According to HP’s testing, the LTE-enabled Folio with a 1-watt display should play a local video for 90 minutes longer than an LTE-equipped Folio with a 2-watt display. Thus, our video results exceeded HP’s estimates. Also, HP estimates that without LTE, a 1-watt Folio will loop a local video for 165 more minutes than a similar Folio with a 2-watt display.

In short, our tests support the technology’s ability to improve battery life. At least, it does so long as the display is the most important power-drawing component. Stress the CPU and all bets are off. And at the same time, the 1-watt display looked just as good as the 2-watt display.

We’ll note that the Razer Blade Stealth, which uses this same technology, had noticeably mediocre battery life. In fact, it was one of our primary criticisms with that laptop. There are other factors involved, such as the inclusions of a higher-wattage discrete graphics card, but those results showed us that the 1-watt panel can’t overcome other deficiencies.

Who doesn’t want some extra battery life?

The LPDT display isn’t yet demonstrating quite the longevity that Intel is aiming for, at least not in our experience. Nevertheless, there are some real power savings when playing video and browsing the web, which likely reflects the most longevity impact from the display alone. An extra hour or two (or maybe more) of battery life isn’t anything to sneeze at.

Razer Blade Stealth 2019
The Razer Blade Stealth (2019) Dan Baker/Digital Trends

We suspect that further optimizations will improve the performance of existing laptops like the Folio and achieve even greater results with other laptops. We certainly hope to see the savings increase in the future, especially in a wider variety of use cases. But for now, it’s clear that Intel’s onto something here.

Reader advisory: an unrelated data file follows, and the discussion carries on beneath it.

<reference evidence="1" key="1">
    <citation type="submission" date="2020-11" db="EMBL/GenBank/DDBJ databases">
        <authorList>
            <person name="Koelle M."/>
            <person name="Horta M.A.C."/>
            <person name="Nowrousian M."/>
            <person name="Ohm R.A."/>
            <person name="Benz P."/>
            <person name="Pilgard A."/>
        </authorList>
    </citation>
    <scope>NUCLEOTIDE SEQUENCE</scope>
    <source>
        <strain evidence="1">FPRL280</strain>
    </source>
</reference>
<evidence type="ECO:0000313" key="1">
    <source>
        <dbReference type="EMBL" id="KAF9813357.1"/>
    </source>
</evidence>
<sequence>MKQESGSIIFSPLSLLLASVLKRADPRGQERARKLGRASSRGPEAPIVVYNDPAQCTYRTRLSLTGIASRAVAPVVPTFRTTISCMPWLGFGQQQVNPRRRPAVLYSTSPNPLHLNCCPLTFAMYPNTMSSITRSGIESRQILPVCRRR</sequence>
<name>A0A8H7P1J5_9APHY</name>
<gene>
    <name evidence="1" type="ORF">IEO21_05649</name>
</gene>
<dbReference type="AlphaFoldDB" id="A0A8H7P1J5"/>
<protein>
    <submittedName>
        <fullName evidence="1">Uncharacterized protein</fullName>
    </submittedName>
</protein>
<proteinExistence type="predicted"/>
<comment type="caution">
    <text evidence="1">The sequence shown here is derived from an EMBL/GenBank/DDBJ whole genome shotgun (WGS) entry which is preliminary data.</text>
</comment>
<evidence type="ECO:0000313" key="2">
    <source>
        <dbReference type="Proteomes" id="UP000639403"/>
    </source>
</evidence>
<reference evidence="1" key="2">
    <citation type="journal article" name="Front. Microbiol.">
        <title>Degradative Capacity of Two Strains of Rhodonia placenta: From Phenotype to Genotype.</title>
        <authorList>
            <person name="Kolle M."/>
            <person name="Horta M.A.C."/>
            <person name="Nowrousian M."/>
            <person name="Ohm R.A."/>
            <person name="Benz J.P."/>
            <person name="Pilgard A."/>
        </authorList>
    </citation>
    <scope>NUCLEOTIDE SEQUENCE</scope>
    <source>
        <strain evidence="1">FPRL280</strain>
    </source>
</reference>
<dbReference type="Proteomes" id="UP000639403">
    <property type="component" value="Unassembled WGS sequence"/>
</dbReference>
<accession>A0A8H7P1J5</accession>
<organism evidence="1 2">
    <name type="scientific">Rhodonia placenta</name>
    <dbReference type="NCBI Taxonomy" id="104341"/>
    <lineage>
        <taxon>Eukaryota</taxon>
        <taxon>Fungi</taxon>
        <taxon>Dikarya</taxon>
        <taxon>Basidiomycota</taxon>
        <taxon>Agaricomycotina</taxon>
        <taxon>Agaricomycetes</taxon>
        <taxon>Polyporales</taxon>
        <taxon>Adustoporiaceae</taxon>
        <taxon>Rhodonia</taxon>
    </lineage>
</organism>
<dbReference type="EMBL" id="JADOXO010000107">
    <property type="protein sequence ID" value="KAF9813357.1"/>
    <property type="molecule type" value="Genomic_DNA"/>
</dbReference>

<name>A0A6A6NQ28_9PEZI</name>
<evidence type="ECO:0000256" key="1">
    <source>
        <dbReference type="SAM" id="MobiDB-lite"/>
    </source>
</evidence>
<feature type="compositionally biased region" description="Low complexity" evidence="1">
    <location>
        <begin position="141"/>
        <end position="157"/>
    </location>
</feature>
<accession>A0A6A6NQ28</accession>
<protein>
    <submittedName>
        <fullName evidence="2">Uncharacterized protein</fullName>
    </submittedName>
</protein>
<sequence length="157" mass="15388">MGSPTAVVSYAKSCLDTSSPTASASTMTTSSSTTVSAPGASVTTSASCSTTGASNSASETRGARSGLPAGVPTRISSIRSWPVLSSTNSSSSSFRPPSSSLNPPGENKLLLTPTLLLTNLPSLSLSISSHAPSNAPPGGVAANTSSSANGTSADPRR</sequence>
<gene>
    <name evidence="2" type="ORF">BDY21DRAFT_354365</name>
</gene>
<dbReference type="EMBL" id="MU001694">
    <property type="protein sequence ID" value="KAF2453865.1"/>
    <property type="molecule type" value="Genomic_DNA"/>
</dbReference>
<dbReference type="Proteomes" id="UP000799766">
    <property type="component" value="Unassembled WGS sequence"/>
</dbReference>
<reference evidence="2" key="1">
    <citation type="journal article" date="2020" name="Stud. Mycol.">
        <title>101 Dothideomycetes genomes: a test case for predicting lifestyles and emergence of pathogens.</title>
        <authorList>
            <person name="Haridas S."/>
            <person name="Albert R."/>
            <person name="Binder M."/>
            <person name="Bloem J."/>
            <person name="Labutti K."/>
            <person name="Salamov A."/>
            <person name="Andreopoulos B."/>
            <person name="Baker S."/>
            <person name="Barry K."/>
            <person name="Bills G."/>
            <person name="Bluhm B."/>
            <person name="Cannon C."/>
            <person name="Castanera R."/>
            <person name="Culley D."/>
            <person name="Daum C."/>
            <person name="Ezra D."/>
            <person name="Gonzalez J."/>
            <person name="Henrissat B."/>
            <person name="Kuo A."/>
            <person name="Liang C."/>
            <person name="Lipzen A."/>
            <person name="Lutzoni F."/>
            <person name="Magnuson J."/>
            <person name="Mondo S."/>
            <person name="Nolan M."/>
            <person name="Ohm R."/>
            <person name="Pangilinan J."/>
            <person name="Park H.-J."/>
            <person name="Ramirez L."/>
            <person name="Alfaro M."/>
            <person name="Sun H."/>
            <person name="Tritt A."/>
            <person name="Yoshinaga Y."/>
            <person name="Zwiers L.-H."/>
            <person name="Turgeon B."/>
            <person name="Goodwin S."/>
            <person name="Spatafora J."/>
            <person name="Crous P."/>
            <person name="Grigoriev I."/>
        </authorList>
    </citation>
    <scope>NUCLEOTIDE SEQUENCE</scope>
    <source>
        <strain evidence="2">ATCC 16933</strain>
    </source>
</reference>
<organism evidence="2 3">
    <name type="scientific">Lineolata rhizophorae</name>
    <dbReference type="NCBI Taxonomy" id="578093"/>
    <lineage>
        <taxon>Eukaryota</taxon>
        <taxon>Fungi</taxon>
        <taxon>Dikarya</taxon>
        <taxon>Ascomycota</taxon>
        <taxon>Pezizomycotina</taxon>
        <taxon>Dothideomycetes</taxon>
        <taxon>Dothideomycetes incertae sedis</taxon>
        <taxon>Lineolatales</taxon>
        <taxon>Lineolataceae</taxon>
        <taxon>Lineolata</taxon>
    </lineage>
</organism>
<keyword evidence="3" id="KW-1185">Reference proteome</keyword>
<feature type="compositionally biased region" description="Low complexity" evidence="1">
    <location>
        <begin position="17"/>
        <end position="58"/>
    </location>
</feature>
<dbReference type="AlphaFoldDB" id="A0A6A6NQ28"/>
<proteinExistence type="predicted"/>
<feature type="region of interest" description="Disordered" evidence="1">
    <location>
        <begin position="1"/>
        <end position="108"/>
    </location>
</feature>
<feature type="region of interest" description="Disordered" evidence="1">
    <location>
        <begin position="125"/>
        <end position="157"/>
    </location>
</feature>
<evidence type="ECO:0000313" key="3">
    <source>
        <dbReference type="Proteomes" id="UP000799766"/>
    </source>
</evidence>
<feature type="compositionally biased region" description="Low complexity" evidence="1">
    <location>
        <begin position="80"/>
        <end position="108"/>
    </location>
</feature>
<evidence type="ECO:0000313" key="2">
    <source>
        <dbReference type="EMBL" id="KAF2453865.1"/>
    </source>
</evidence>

Cars

Automakers are spending billions on self-driving technology people are afraid of

Automakers are spending billions of dollars on developing the technology that will power self-driving cars, but research shows consumers have no interest in giving up control. Will they ever recoup their investment?
Computing

Tablet or notebook? Our favorite 2-in-1 PCs give you the best of both worlds

If you can’t decide if you need a tablet or a notebook, then don’t bother. The best 2-in-1 laptops are both, and they can provide all the power you need. Check out our list for the best 2-in-1s for any user.
Computing

Should you buy the affordable MacBook Air, or is the MacBook Pro worth the price?

Though they both share Retina Displays and similar keyboards, there are still some specs differences and other changes that differentiate the new 2018 MacBook Air and MacBook Pro. In this guide, we stack the two up against each other.
Computing

Need more from your conference white board? The Surface Hub 2 should have it